So while nobody has walked Emmer’s entire budget proposal into the DoR and gotten the entire document signed off, there is nothing new in the proposal as far as the DoR is concerned.

More on that later.

So Emmer turned many small approvals, in the heat of the moment and on a stage at a moment when his campaign was making a great leap forward, into one big one that happened not to exist.

Is it a “lie?”

Depends on what the definition of the word “is” is, doesn’t it?

———-

So does a conflation of many approvals into one for purposes of giving a speech – an infinitesimal rhetorical bobble under any normal circumstances – make Tom Emmer a bad candidate?

Hell no.  The underlying facts are worthy of debate (which is why the media and the DFL chanting point bots are focusing so hard on everything but the underlying facts).  So what if Tom Emmer bobbles the occasional I or T?  I will take a real, genuine person with passion for his principles every single time, all other things being equal, over a focus-grouped talking-point-bot.

Every single time.

So, I think, would most Minnesotans, if they thought about it.

Which is why the Twin Cities media and the DFL’s noise machine is trying to keep people from thinking about it.

Chanting Points Memo: Bachmann And The Friendly Media

They never learn.

It’s been a little over two years since Andy Birkey of the Minnesota “Independent” first sniffed that Rep. Michele Bachmann “only does sympathetic media”.

Of course, it makes perfect sense for Bachmann; she represents a conservative district; talking with hostile media (and when it comes to the Twin Cities media, “hostile” is not just a rhetorical term) makes as much sense as a frontrunner looking at a comfortable 30-40 point margin agreeing to debate a non-entity opponent.

Still, let’s accept at face value the proposition that candidates talking with media that oppose them is a good thing.

Two years ago, after Birkey wrote his grand attack on Bachmann, I figured I’d see if the pancake was brown on both sides.  I contacted RT Rybak, Chris Coleman, Dave Thune, Keith Ellison, Betty McCollum, Amy Klobuchar and Al Franken, and asked them to come on the Northern Alliance with Ed and I – and wrote about the experience.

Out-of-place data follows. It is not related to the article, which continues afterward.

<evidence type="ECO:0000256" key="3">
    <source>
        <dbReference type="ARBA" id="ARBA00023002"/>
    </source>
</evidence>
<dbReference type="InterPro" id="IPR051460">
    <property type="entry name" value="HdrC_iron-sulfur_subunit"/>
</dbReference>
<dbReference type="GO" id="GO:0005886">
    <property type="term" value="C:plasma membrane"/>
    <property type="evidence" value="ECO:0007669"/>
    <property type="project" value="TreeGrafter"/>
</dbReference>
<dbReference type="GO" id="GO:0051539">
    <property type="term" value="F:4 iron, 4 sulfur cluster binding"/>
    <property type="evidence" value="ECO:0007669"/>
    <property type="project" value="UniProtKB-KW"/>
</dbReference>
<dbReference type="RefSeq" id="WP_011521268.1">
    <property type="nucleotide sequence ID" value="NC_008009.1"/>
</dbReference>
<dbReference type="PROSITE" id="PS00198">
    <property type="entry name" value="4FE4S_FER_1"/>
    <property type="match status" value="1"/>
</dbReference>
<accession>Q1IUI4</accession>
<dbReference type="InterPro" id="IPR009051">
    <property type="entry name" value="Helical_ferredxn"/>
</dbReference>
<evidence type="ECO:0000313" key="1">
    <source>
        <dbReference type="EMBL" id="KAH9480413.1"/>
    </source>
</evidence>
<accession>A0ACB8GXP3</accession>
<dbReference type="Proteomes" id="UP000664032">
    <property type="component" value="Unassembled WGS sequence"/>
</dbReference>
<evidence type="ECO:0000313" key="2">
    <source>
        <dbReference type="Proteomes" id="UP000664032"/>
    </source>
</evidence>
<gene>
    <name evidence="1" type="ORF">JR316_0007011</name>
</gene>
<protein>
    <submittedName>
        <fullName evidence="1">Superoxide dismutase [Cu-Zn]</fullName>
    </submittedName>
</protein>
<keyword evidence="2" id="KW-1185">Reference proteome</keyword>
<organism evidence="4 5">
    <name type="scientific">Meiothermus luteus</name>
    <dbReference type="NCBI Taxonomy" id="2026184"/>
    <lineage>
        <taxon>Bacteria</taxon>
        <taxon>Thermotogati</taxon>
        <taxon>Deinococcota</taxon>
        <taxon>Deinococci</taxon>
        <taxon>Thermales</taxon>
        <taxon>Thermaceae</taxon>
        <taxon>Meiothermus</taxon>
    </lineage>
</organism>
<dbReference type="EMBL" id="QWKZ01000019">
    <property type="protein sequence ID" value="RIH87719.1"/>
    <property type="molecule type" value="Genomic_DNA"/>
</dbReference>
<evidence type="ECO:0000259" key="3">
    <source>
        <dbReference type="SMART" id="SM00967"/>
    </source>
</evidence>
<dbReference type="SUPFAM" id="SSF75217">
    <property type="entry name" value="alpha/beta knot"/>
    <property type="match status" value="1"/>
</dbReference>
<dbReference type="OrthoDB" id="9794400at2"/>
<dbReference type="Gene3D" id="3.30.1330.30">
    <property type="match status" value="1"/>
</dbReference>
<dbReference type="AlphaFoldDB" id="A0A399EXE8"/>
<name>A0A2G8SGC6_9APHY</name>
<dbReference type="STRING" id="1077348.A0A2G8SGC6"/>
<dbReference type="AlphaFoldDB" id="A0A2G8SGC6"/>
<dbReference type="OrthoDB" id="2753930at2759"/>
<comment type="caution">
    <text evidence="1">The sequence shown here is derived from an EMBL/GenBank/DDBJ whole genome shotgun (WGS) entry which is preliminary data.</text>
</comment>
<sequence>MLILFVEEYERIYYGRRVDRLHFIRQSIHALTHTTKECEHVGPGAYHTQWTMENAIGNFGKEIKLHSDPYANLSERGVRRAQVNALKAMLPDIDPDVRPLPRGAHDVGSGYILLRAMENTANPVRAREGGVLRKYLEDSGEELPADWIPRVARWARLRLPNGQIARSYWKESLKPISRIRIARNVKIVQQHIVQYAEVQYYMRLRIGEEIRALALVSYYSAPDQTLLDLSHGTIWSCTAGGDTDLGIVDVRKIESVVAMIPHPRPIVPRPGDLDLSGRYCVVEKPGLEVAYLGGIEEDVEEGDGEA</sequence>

Summary:  Except for Rybak – with whom Ed and I had an excellent, civil, respectful, serious-yet-fun discussion focusing on actual issues rather than the “ambush the bad guy” crap that Bachmann can usually expect – none of them did us the courtesy of so much as a brusque brush-off.

The Clark campaign must be getting desperate to make something stick, or at least to get donors in the Twin Cities to pony up; the story’s baaaaaack.  According to Paul Schmelzer at the Mindy, Bachmann snubbed CNN:

“She says God called her to run for Congress, so rushing to the media outlets that transmit her views without question is a priority, but for members of the press who might have some harder questions? Different treatment — because Bachmann thinks some in the media are out to get her,” says Tuchman.

“Speed-walking in heels through political mud,” Bachmann is shown rushing between interviews with conservative media including KTLK’s Jason Lewis, Christian radio station KKMS and The Patriot.

So they got completely shunned?

CNN is shooed away by Bachmann’s handlers, but later she agrees to an interview, but only two questions.

Ah.  So Bachmann, who leads Taxin’ Tarryl Clark by nine points and will likely win by at least ten, didn’t shut CNN out; she merely didn’t treat them with the deference to which they’re accustomed.

But in the interest of getting the whole story out there: during the run-up to the Minnesota State Fair and our long string of extra weekday broadcasts, I contacted the DFL about getting Mike Hatch Mark Dayton, Yvette Prettner-Solon, Mark Ritchie, Mike Hatch Lorie Swanson, Rebecca Otto, Keith Ellison and Betty McCollum on the show, for the same, exact, respectful-but-pointed interview we gave RT Rybak.

The DFL roundly turned us down at every turn.

So let me get this straight; the GOP is wrong for not facing hostile media, but Democrats are…

…well, still universally just as gutless as the Mindy and CNN want people to think Bachmann is.

Chanting Points Memo: DFL Busted Lying